Iowa, Non-Population Census Schedules (FamilySearch Historical Records)Edit This Page
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|This article describes a collection of historical records available at FamilySearch.org.|
Access the records: Iowa, Non-Population Census Schedules, 1850-1880 .
These records include digital images of non-population census schedules for Iowa compiled by the United States Bureau of Census. These records are included in the National Archives and Records Administration microfilm publication T1156. The collection covers the years 1850 to 1880.
Citation for This Collection
The following citation refers to the original source of the information published in FamilySearch.org Historical Record collections. Sources include the author, custodian, publisher, and archive for the original records.
- “Iowa, Non-Population Census Schedules, 1850-1880.” Index or Index and Images or Images. FamilySearch. http://FamilySearch.org : accessed 2013. Citing T1156. Archive location: National Archives and Records Administration, 2013.
Records may contain the following information:
- Date of enumeration
- Name of owner, agent or manager of the farm
- Condition and value of the acreage
- Value, kind of livestock and number of each kind
- Value, type of produce and amount produced
How to Use the Record
To begin your search it is helpful to know:
- Name of the farmer
- Name of township
Search the Collection
To search the collection
⇒Select "Browse through images" on the initial collection page:
⇒Select the appropriate "Schedule type and year"
⇒Select the appropriate "County" which takes you to the images.
Search the collection by image comparing the information with what you already know about your ancestors to determine if the image relates to them. You may need to look at several images and compare the information about the individuals listed in those images to your ancestors to make this determination.
As you are searching it is helpful to know such information as your ancestor’s given name and surname, some identifying information such as residence and age, and family relationships. Remember that there may be more than one person in the records with the same name as your ancestor and that your ancestor may have used nicknames or different names at different times.
When you have located your ancestor’s record, carefully evaluate each piece of information given. Save a copy of the image or transcribe the information. These pieces of information may give you new biographical details. Add this new information to your records of each family. You should also look for leads to other records about your ancestors. For example use the township and farmer's name to search for land and property records.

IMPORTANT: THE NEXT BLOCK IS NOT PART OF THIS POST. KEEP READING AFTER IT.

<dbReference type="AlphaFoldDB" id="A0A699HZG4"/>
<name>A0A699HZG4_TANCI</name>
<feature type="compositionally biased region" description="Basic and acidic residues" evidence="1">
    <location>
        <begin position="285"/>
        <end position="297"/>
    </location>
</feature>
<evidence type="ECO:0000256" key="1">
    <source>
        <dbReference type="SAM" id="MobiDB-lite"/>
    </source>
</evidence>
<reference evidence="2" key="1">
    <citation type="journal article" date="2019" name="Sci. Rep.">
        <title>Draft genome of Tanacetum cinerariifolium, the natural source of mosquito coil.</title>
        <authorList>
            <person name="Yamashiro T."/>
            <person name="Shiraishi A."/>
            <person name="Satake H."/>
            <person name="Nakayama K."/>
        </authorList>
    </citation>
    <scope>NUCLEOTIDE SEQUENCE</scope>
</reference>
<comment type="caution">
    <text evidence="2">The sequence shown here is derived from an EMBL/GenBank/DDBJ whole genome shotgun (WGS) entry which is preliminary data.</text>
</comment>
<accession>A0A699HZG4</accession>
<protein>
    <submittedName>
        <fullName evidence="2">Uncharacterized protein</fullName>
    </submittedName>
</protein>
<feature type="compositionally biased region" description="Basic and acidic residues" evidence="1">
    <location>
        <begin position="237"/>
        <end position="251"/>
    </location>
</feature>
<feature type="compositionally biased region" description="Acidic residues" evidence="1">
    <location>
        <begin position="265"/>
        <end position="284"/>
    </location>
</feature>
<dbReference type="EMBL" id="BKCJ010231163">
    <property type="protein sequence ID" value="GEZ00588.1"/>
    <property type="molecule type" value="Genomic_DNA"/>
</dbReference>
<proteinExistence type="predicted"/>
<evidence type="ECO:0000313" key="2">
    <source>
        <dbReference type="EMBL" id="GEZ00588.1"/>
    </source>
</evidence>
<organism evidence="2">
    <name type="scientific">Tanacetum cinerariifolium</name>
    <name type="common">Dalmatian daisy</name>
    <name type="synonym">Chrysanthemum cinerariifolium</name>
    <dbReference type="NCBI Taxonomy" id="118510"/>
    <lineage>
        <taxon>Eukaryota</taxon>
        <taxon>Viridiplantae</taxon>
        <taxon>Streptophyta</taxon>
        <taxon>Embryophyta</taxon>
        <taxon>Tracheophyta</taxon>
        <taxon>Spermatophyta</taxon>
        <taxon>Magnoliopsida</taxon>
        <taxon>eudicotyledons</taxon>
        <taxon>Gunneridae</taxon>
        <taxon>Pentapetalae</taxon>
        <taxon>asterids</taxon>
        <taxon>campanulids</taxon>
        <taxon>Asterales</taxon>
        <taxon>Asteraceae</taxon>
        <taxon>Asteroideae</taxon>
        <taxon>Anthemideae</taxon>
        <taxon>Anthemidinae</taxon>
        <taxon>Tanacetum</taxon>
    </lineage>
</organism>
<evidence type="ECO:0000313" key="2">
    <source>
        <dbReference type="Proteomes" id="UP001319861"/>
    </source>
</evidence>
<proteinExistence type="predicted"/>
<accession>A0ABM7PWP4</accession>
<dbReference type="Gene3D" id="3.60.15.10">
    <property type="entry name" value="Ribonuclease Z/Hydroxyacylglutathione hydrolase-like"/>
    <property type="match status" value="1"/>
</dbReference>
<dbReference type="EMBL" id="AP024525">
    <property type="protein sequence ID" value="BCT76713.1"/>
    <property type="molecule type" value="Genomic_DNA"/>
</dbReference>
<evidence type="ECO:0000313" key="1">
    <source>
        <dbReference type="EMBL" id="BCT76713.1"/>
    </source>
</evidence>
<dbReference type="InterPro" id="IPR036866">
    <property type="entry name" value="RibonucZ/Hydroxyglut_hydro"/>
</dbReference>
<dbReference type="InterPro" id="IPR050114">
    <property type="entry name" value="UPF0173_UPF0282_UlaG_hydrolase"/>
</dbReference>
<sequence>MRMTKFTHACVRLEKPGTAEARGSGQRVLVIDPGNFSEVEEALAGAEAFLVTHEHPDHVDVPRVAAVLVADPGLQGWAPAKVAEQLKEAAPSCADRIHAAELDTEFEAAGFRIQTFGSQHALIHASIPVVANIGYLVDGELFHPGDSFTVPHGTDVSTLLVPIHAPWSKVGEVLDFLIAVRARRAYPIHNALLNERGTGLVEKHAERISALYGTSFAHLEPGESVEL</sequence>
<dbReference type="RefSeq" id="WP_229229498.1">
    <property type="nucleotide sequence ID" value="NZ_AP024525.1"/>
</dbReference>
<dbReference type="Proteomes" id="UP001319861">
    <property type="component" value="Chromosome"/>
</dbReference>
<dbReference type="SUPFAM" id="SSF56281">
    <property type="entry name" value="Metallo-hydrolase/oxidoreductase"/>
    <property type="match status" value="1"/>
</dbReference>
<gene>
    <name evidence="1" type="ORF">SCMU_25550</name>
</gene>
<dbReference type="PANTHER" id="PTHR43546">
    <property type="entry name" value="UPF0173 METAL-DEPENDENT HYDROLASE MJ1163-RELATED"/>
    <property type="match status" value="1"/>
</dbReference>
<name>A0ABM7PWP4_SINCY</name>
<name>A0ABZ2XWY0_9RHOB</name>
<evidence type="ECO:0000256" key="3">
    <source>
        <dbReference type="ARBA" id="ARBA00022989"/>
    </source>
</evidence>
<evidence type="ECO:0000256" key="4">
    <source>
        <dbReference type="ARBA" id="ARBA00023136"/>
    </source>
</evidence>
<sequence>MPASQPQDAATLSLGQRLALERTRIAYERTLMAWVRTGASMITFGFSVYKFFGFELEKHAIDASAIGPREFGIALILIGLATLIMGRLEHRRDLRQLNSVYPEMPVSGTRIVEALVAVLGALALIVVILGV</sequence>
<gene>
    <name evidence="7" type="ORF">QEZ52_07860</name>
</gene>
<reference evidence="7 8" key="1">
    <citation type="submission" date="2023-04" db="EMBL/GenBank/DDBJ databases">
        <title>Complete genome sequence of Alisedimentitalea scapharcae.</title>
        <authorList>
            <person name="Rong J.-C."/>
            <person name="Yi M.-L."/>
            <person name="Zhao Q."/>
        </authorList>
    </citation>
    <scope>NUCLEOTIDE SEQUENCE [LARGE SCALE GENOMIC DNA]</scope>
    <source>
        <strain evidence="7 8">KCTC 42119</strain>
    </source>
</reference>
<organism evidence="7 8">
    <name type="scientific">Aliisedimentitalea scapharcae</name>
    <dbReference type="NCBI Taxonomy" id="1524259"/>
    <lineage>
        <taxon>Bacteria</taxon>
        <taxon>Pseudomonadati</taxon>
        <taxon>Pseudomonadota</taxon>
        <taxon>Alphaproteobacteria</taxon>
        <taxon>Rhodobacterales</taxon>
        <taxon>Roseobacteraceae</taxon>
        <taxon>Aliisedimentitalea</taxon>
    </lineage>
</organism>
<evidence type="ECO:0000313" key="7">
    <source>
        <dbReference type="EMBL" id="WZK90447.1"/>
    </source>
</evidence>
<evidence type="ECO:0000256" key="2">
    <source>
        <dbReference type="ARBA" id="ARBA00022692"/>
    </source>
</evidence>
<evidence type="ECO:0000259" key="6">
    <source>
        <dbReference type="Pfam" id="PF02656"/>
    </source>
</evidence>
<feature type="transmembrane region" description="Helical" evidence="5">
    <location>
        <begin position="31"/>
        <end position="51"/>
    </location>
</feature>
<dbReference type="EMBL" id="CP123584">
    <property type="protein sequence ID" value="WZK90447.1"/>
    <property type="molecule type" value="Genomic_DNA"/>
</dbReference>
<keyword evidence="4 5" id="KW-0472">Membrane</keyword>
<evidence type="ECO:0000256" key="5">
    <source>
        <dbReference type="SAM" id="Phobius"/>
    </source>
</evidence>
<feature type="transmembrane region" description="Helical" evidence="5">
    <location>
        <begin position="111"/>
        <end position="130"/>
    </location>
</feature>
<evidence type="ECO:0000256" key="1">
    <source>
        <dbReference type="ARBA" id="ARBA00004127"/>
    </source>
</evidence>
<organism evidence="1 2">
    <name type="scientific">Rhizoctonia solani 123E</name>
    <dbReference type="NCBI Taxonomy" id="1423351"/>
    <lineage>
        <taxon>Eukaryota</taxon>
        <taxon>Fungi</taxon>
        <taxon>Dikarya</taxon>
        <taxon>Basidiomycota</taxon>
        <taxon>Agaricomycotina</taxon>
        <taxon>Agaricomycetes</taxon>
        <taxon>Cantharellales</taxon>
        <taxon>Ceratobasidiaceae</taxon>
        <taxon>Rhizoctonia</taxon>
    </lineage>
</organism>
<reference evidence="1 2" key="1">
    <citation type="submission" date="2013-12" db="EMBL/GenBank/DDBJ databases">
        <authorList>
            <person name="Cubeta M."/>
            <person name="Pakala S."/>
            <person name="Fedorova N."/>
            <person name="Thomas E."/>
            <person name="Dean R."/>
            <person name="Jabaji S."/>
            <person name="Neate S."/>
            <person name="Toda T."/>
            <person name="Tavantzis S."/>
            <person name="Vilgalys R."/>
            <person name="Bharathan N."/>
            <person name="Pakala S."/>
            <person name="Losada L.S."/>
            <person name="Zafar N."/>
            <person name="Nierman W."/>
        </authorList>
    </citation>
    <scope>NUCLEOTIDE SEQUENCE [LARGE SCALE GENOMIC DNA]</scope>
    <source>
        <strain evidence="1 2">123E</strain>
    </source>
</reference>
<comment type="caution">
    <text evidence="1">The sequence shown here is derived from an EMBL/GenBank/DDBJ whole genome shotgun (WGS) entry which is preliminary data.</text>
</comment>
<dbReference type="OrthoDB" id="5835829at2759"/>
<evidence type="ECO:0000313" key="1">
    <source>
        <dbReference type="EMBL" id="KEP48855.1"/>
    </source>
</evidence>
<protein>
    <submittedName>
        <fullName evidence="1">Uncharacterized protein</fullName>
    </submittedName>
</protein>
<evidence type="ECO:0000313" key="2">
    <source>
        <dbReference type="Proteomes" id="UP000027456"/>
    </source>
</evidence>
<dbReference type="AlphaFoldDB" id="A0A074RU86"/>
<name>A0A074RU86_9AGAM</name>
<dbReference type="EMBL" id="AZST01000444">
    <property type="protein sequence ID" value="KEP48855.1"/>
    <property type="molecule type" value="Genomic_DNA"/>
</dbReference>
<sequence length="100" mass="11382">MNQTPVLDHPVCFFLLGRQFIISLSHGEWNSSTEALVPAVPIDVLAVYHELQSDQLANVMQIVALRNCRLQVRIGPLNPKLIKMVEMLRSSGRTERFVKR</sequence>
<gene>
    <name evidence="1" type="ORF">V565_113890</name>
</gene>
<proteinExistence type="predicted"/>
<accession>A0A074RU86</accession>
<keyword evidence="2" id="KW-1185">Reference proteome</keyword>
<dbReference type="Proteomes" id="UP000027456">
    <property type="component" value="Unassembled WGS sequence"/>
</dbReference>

Tips to Keep in Mind
- It is often helpful to extract the information on all families with the same surname in the same general area. If the surname is uncommon, it is likely that those living in the same area were related.
- Married family members may have lived nearby but in a separate household, so you may want to search an entire town, neighboring towns, or even a county.
- You may be able to identify an earlier generation if elderly parents were living with or close by a married child. You may be able to identify a younger generation if a young married couple still lived with one of their sets of parents.
- Additional searches may be needed to locate all members of a particular family in the census.
Unable to Find Your Ancestor?
- Look for variant spellings of the names. You should also look for nicknames and abbreviated names.
- Look for an index. There are often indexes at the beginning of each volume. Local genealogical and historical societies often have indexes to local records.
- Search the indexes and records of nearby counties.
- Try alternative search methods such as only filling in the surname search box (or the given name search box) on the landing page leaving the other box empty and then click on search. This should return a list of everyone with that particular name. You could then browse the list for individuals that may be your ancestor.
- There is also the possibility that a family was missed in the census.
Known Issues with This Collection
For a full list of all known issues associated with this collection see the attached Wiki article. If you encounter additional problems, please email them to firstname.lastname@example.org. Please include the full path to the link and a description of the problem in your e-mail. Your assistance will help ensure that future reworks will be considered.
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Contributions to This Article
| We welcome user additions to FamilySearch Historical Records wiki articles. We are looking for additional information that will help readers understand the topic and better use the available records. We especially need language translations for both content and images. For specific needs, please look for callout boxes throughout the article or visit WikiProject FamilySearch Records. |
Please follow these guidelines as you make changes. Thank you for any contributions you may provide.
Citing FamilySearch Historical Collections
When you copy information from a record, you should list where you found the information. This will help you or others to find the record again. It is also good to keep track of records where you did not find information, including the names of the people you looked for in the records.
A suggested format for keeping track of records that you have searched is found in the wiki article Help:How to Cite FamilySearch Collections.
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